New center to put faces with Vietnam names
Organizers collecting photos of fallen troops for memorial near the Wall
By JOE GROMELSKI | STARS AND STRIPES Published: September 20, 2009
WASHINGTON — Chuck Hagel held up a photo of a soldier in Vietnam, and talked about the young man from Buffalo, N.Y., who "instructed all of us on noodle preparation and macaroni and some of the finer fare that you get" in an Italian-American community. "Occasionally he would somehow get a bottle of fairly decent red wine. He had many skills, I can tell you that."
The soldier in the photo, Spec. 4 Tony Palumbo of Company B, 2nd Battalion, 47th Infantry, 9th Infantry Division, fought through the Tet Offensive in early 1968, but was killed when the Viet Cong renewed its attack in May of that year. Hagel and his brother, Tom, were both wounded in action in Vietnam, earning five Purple Heart medals between them, but they survived to become a two-term U.S. senator from Nebraska and a law professor, respectively.
They still think about their friend Tony, which is why Chuck Hagel brought the photo to a news conference last week to scan it into a database for the proposed Education Center at the wall.
The two-story underground center, to be located west of the Vietnam Veterans Memorial on the National Mall, will prominently feature photos of the 58,261 servicemembers whose names are on the memorial. The Vietnam Veterans Memorial Fund has teamed up with FedEx on a campaign to secure the photos; workers at more than 1,600 FedEx Office Print and Ship Centers across the country will be ready to scan pictures of the fallen. Photos can also be uploaded through the Web at www.vvmfcenter.org.
"I hope that today’s launch will inspire us to seek out and bring to light the faces and stories of all the names on the wall," said Colleen Shine, whose father, Air Force Lt. Col. Anthony Shine, and uncle, Army 1st Lt. Jonathan Shine, both died in Vietnam.
"Faces to names" is how Peter Holt, chairman of the education center’s building committee and owner of the NBA’s San Antonio Spurs, summarizes it.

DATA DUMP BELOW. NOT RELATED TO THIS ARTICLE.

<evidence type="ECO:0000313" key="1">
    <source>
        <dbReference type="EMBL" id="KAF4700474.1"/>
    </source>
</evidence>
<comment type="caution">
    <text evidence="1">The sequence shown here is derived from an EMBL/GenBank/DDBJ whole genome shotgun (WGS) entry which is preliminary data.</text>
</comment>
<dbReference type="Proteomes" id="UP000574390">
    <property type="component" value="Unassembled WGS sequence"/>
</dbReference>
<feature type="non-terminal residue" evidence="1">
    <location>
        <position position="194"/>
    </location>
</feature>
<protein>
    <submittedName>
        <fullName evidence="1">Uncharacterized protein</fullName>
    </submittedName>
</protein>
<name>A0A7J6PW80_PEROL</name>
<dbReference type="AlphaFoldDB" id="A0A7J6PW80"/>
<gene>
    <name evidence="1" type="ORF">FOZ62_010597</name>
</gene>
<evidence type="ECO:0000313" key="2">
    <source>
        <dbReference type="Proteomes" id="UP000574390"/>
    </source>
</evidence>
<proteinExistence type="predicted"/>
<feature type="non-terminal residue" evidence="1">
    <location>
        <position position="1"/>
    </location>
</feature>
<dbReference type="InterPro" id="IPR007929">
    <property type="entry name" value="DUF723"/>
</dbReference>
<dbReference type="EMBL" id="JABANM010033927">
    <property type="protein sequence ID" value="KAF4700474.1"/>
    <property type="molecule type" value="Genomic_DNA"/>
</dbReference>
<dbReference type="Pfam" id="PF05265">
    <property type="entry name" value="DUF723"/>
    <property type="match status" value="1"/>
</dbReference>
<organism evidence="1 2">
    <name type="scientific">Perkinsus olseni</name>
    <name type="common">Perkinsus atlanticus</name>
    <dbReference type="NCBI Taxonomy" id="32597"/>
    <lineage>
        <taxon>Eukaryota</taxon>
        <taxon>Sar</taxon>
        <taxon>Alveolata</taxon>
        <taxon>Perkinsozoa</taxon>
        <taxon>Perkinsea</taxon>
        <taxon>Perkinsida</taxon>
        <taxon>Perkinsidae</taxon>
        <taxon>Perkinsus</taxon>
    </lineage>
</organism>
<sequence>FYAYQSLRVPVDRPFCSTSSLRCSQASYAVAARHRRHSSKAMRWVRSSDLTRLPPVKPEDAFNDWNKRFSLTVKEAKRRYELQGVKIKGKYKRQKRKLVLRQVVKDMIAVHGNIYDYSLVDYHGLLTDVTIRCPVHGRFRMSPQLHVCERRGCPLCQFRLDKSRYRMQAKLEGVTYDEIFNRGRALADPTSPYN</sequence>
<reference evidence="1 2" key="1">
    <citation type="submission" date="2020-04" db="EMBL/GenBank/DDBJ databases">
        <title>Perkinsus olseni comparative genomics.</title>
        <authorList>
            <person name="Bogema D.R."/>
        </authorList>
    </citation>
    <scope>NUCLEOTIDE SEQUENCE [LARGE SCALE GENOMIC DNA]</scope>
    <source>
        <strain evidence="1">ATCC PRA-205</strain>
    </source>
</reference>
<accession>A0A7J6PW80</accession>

"It personalizes it," Hagel said. "Any time you personalize anything, it always has a deeper emotional ring to it and tie to it when you see a face and understand a person’s life and have some personal dimension.
"It brings out a certain humanity that oftentimes gets lost in this town," Hagel added. "This town is about abstractions. We talk about policy, committing a nation to war, foreign policy. It rarely gets down much deeper than that, as to the consequences, as to who fights a war, the human tragedy, the great suffering, the great loss."
"The Vietnam Veterans Memorial was never about debating the war," Hagel said. "It was all about those who died, those who made the sacrifices, and their lives. This just amplifies that point."
As the photo project takes off, planning and fundraising continues for the education center. The aim of the center, which will display some of the thousands of items left as tributes at the wall, is "to teach a really important lesson to Americans, and especially American youth," according to VVMF founder and president Jan Scruggs.
That lesson involves "honor, honesty, responsibility, courage, [doing] your duty," Hagel said. The target audience is "the next generation and the next generation and the next generation — not trying to convince them of anything — that’s not the point here — but education and information and being anchored to something greater than your own self-interest," he said.
"For me, the focus on values of what military service has meant to this great democracy of ours, going all the way back to Bunker Hill, is as important" in the education center, said Holt, who served with 54 men whose names are on the wall.
"I think it’s a broader scope. ... The wall is a wonderful thing, but we really don’t want this to be Vietnam Wall II, for lack of a better term."